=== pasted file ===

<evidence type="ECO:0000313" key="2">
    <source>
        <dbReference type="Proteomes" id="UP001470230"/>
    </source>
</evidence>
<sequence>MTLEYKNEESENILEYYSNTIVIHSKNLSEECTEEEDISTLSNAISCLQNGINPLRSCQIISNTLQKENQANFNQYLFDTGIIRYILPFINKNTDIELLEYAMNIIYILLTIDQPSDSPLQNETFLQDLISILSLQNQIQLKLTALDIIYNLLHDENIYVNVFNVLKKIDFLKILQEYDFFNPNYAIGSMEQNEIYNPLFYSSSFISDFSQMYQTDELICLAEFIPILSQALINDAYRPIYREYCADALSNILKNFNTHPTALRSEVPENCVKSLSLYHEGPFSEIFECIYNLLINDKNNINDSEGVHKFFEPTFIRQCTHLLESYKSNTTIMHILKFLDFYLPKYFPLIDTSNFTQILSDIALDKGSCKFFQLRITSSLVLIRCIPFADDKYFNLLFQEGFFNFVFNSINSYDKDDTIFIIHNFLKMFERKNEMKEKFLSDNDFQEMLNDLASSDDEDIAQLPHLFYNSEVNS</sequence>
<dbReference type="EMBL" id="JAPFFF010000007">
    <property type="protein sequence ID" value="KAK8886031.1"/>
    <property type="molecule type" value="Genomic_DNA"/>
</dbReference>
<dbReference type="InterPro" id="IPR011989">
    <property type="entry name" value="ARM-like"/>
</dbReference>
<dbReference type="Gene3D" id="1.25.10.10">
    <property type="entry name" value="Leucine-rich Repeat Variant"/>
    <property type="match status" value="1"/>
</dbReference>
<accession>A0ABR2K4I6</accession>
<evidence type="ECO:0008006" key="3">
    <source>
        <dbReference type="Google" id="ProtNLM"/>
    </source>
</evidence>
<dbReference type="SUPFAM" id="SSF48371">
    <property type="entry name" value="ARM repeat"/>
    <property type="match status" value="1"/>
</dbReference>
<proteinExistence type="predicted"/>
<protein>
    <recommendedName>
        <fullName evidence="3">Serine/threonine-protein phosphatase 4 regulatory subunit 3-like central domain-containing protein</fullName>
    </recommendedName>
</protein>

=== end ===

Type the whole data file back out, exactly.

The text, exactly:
<evidence type="ECO:0000313" key="2">
    <source>
        <dbReference type="Proteomes" id="UP001470230"/>
    </source>
</evidence>
<sequence>MTLEYKNEESENILEYYSNTIVIHSKNLSEECTEEEDISTLSNAISCLQNGINPLRSCQIISNTLQKENQANFNQYLFDTGIIRYILPFINKNTDIELLEYAMNIIYILLTIDQPSDSPLQNETFLQDLISILSLQNQIQLKLTALDIIYNLLHDENIYVNVFNVLKKIDFLKILQEYDFFNPNYAIGSMEQNEIYNPLFYSSSFISDFSQMYQTDELICLAEFIPILSQALINDAYRPIYREYCADALSNILKNFNTHPTALRSEVPENCVKSLSLYHEGPFSEIFECIYNLLINDKNNINDSEGVHKFFEPTFIRQCTHLLESYKSNTTIMHILKFLDFYLPKYFPLIDTSNFTQILSDIALDKGSCKFFQLRITSSLVLIRCIPFADDKYFNLLFQEGFFNFVFNSINSYDKDDTIFIIHNFLKMFERKNEMKEKFLSDNDFQEMLNDLASSDDEDIAQLPHLFYNSEVNS</sequence>
<dbReference type="EMBL" id="JAPFFF010000007">
    <property type="protein sequence ID" value="KAK8886031.1"/>
    <property type="molecule type" value="Genomic_DNA"/>
</dbReference>
<dbReference type="InterPro" id="IPR011989">
    <property type="entry name" value="ARM-like"/>
</dbReference>
<dbReference type="Gene3D" id="1.25.10.10">
    <property type="entry name" value="Leucine-rich Repeat Variant"/>
    <property type="match status" value="1"/>
</dbReference>
<accession>A0ABR2K4I6</accession>
<evidence type="ECO:0008006" key="3">
    <source>
        <dbReference type="Google" id="ProtNLM"/>
    </source>
</evidence>
<dbReference type="SUPFAM" id="SSF48371">
    <property type="entry name" value="ARM repeat"/>
    <property type="match status" value="1"/>
</dbReference>
<proteinExistence type="predicted"/>
<protein>
    <recommendedName>
        <fullName evidence="3">Serine/threonine-protein phosphatase 4 regulatory subunit 3-like central domain-containing protein</fullName>
    </recommendedName>
</protein>